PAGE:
Thompson, had they been advised of complainant's claim, they oould have protected themselves against loss on accCmnt of this transaction. The question to be answered by a court of chancery is, who shall bear the loss-the defendants or the complainant-resulting from the malfeasance of Thompson? It is answered by the wholesome rule of equity that, "where one of two innocent persons must suffer by the wrong of another, the one who enables such other to commit the wrong must bear the consequences." Spraights v. Hawley, 39 N. Y. 441-448; Whittemore v. Obear, 58 Mo. 280, 286; International Bank v. German Bank, 71 Mo. 197; Cummings v. Hurd, 49 Mo. App. 140. The complainant, by transferring his note to Thompson, and investing him with the apparent ownership thereof for the express purpose of enabling him to satisfy his mortgage against Green, put it in the power of Thompson to perpetrate the fraud. Not only that, but for 18 months he left the note, indorsed over to Thompson, in his hands, with the knowledge that thereby he had clothed Thompson with the power to satisfy the deed of trust, or , otherwise to use the note, without taking the precaution, although within two hours' ride of the recorder's office, to look to see if the mortgage had been satisfied; nor did he ever, during all this time, make inquiry of Green as to whether he had paid the money to Thompson. Surely he ought not, under such circumstances, to visit the loss of his supineness, and overconfidence in Thompson, upon the defendants, who dealt with Thompson upon t]:le reasonable assumption that the complainant's debt had been cared for. The equity of the case, it seems to me, demands that the defendants in this controversy should be acquitted of any liability to the complainant as to not only the $2,275 it placed to the credit of Thompson's bank with the bank in New York (for which amount the complainant has obtained judgment against the receiver of the First National Bank of Sedalia), but also for the sums actually in Thompson's hands, owing to the defendants, and for which the defendants accounted with Thompson, as before stated. Another question, however, arises in this connection,-as to whether Thompson in fact owed to the defendants the amount of credits so claimed by them against Thompson. Among the items charged by defendants in said accounting against Thompson was the sum of $1,000, claimed to have been collected by Thompson from one Janney, belonging to defendants. The evidence in this case shows the facts respecting this item: One McGruder owed the defendants $2,000 on a matured note, secured by mortgage on McGruder's land. Janney also owed the defendants $2,000, secured by mortgage on his land. Janney was ready to pay $1,000 on his loan, and to have the loan extended. McGruder owed Janney the sum of $1,000, and the arrangement agreed upon, and carried out through Thompson, was that McGruder's loan was increased to $3,000, and a mortgage taken on his land to the defendants to secure this $3,000 -loan. 'l'hereupon Janney's debt was decreased by the sum of $1,000, which satisfied McGruder's debt to Janney; the result of this arrangement being that defendants stood, in respect of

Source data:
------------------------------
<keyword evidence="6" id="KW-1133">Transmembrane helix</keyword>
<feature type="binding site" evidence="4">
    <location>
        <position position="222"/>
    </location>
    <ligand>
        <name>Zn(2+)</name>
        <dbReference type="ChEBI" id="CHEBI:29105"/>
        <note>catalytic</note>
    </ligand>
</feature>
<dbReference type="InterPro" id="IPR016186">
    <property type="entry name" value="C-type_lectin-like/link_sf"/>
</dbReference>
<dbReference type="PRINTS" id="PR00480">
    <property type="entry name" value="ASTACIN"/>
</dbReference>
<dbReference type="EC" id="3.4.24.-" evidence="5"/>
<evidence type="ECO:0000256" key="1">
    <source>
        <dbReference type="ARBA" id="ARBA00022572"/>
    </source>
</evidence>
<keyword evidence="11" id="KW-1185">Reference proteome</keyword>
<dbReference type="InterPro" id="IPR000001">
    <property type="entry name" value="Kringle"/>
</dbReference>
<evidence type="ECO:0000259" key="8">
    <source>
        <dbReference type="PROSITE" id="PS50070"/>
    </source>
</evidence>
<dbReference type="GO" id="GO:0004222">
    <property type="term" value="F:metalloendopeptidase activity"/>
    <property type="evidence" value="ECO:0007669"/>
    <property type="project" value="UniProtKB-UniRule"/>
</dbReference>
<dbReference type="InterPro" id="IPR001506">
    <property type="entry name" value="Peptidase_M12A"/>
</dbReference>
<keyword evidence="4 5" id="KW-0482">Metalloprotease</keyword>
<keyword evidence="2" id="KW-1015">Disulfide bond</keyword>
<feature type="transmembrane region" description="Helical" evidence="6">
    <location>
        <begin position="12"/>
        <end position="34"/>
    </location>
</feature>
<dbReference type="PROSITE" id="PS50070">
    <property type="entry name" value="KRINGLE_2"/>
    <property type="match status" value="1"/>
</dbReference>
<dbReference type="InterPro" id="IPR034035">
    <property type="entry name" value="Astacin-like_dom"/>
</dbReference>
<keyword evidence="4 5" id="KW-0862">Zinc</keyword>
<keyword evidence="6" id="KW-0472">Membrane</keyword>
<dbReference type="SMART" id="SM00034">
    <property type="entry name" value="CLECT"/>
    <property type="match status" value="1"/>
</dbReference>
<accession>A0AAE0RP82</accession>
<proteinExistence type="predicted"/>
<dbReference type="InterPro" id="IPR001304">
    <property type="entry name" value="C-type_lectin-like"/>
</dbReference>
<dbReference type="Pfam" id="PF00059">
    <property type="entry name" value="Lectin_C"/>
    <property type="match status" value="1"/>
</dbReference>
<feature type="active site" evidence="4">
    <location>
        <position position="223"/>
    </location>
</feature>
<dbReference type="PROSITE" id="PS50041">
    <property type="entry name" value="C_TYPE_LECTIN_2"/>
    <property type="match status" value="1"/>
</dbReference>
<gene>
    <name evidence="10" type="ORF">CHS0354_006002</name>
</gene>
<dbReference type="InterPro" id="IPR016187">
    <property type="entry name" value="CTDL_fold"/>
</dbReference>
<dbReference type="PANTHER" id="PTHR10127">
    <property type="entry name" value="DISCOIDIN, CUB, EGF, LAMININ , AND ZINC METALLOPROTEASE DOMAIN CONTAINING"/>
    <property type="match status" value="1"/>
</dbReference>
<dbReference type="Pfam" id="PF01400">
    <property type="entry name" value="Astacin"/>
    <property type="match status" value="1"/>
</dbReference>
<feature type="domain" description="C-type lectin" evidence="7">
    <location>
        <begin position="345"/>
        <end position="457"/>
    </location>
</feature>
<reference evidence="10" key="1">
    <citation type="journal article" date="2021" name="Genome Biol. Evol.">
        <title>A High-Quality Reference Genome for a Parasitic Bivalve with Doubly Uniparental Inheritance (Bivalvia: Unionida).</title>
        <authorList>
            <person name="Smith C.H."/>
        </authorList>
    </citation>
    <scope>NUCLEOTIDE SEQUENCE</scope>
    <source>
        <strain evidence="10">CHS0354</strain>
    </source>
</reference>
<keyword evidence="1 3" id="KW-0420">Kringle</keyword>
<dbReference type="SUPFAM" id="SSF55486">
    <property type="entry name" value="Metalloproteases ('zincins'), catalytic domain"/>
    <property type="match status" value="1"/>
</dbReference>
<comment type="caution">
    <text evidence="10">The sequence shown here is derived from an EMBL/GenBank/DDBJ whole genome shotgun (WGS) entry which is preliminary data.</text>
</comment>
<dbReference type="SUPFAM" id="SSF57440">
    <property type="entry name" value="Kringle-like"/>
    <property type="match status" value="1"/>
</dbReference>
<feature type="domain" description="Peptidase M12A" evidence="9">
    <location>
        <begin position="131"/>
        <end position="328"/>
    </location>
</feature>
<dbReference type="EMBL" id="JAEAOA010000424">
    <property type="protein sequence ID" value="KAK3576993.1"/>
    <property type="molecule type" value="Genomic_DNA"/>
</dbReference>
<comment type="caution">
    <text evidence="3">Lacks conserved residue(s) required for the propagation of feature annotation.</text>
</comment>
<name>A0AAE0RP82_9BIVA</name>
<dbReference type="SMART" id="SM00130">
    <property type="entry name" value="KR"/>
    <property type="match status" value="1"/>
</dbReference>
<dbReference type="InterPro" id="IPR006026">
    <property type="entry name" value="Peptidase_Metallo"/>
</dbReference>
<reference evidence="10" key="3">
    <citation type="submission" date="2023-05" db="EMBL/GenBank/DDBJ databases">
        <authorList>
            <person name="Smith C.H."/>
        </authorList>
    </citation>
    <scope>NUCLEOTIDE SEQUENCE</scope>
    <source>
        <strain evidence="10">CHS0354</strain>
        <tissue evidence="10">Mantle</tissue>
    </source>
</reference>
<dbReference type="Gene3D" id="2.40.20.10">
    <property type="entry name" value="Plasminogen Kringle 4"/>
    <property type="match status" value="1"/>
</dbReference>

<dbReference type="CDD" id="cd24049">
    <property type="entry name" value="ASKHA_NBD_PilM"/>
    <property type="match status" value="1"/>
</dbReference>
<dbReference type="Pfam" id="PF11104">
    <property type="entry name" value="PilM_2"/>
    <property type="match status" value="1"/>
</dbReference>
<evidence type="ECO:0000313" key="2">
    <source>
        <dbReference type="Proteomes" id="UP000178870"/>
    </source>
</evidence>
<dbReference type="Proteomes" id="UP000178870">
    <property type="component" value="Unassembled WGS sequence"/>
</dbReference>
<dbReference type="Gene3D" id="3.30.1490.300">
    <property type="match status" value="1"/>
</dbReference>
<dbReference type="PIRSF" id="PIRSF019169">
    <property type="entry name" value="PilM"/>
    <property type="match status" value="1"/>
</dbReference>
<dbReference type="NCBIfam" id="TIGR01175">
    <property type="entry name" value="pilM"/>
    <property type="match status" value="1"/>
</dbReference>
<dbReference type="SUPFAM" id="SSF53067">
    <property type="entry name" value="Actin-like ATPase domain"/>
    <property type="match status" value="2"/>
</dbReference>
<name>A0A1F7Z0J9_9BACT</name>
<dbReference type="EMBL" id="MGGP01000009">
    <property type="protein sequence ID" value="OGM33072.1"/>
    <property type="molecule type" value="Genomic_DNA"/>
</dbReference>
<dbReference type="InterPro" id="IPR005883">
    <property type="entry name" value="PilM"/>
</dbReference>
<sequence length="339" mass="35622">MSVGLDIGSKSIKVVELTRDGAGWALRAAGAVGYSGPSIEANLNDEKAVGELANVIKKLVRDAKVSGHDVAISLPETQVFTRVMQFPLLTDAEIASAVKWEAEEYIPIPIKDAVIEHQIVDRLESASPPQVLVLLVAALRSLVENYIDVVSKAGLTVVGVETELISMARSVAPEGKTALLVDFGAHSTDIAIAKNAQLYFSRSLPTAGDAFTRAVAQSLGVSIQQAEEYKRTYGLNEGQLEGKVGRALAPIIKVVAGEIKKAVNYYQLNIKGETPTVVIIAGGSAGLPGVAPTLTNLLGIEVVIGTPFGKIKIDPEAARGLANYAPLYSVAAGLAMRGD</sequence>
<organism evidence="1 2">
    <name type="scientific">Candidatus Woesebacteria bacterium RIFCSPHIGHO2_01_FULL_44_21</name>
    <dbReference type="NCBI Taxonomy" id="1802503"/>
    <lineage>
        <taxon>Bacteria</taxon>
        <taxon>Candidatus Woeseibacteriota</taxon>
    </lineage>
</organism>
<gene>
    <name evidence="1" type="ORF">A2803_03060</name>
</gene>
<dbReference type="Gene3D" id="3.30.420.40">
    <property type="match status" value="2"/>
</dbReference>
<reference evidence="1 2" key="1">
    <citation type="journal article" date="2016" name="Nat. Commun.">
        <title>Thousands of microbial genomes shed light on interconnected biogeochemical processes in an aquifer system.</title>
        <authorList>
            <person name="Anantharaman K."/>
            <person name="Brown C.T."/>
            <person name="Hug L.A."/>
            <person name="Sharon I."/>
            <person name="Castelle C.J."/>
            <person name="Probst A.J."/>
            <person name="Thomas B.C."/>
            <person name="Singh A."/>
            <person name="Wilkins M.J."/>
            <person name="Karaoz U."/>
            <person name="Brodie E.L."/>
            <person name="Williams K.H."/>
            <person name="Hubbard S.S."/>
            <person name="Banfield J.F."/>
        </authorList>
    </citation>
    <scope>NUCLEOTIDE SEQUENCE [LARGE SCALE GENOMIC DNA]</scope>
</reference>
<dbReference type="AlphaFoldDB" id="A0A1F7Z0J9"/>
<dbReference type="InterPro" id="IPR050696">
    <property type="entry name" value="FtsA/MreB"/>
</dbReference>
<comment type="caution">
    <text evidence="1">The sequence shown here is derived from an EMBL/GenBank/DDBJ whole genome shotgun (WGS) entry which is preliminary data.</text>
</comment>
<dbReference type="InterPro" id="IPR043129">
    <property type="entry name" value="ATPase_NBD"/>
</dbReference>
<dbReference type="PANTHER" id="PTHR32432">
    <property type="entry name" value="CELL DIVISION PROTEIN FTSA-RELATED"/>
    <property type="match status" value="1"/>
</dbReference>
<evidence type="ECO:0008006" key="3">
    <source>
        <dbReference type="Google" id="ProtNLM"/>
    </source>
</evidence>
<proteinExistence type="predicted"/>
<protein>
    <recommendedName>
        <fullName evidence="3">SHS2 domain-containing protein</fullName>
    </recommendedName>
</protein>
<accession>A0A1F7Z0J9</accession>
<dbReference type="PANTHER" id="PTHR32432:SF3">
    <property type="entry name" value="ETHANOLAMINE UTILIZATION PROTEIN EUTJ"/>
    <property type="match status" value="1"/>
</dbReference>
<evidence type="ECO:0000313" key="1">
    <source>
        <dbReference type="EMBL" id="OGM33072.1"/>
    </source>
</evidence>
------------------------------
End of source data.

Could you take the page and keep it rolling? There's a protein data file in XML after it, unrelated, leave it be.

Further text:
the money they were out, and the security they then had, precisely where they were tlefore the conventional arrangement. It was, therefore, simply a matter of bookkeeping, by which the defendants charged up to Thompson the $1,000: on Janney's account. As a matter of fact, Thompson never received the $1,000 from Janney, nor did the defendants advance to McGruder in kind. It was simply a rearrangement of the $4,000 thev had loaned to Janney and McGruder; and when the new arrangement was perfected the defendants still held claims against Janney and McGruder to the extent of $4,000, satisfactorily secured by mortgages on real estate. If it was deemed necessary to charge up the $1,000 against Thompson, they should have credited him with a like increase in the McGruder debt. It thus becomes apparent that the defendants did not, in fact, pay over to Thompson the amount of the Green loan by the sum of $1,000; and the complainant, as the equitable assignee of this fund, is entitled to a decree therefor against the defendants, unless the contention of defendants' counsel be sustained, that by reason of the allegations of the bill the complainant is precluded from asserting the right to a decree therefor. It is contended by defendants' counsel that complainant's bill avers, in effect, that Thompson did have in his hands, on accolJUt of collections made for defendants, the sums credited to him in the account rendered by defendants to Thompson. The allegations of the bill respecting this matter are that the defendants sometimes allege and pretend that they have paid the full amount of the said $5,000 loan to said Thompson, and at other times that they have paid the same to said Green; but the bill then charges the fact to be that defendants have only paid out of said loan the sum of $2,400, for which the orator makes no com· plaint against defendants (this having reference evidently to the rmms paid by defendants to the New York bank, with commissions, etc.). The bill then proceeds in the same connection to state that "they allege that the First National Bank of Sedalia, or said J. C. Thompson, or both, were indebted to them, the said defendants, in the sum of $2,600 on account of the collection of certain notes, made either by said bank or by said Thompson," and that in remitting to said Thompson for said Green loan the defendants deducted out of the $5,000 the said $2,600. It is to be observed that the words above quoted, "they allege," evidently have reference to what defendants claimed, and, taken in its context, it ought not to be construed as an admission by the pleader that Thompson had collected the said $1,000 from Janney. And as the court, in furtherance of justice, if it were necessary, would permit the complainant to make this part of his bill clear to meet the state of the actual facts, I am not disposed, upon such a technicality, to permit the defendants to cover up, after the fashion they have attempted, the $1,000 which they should have paid over to Thompson for GJ'een. One unfamiliar with the distress of mind into which Thompsl)n's frauds and concealments had brought him might wonder how it was that Thompson acceded to a charge against him of this $1,000 in the account rendered by defendants. But the facts disclosed by the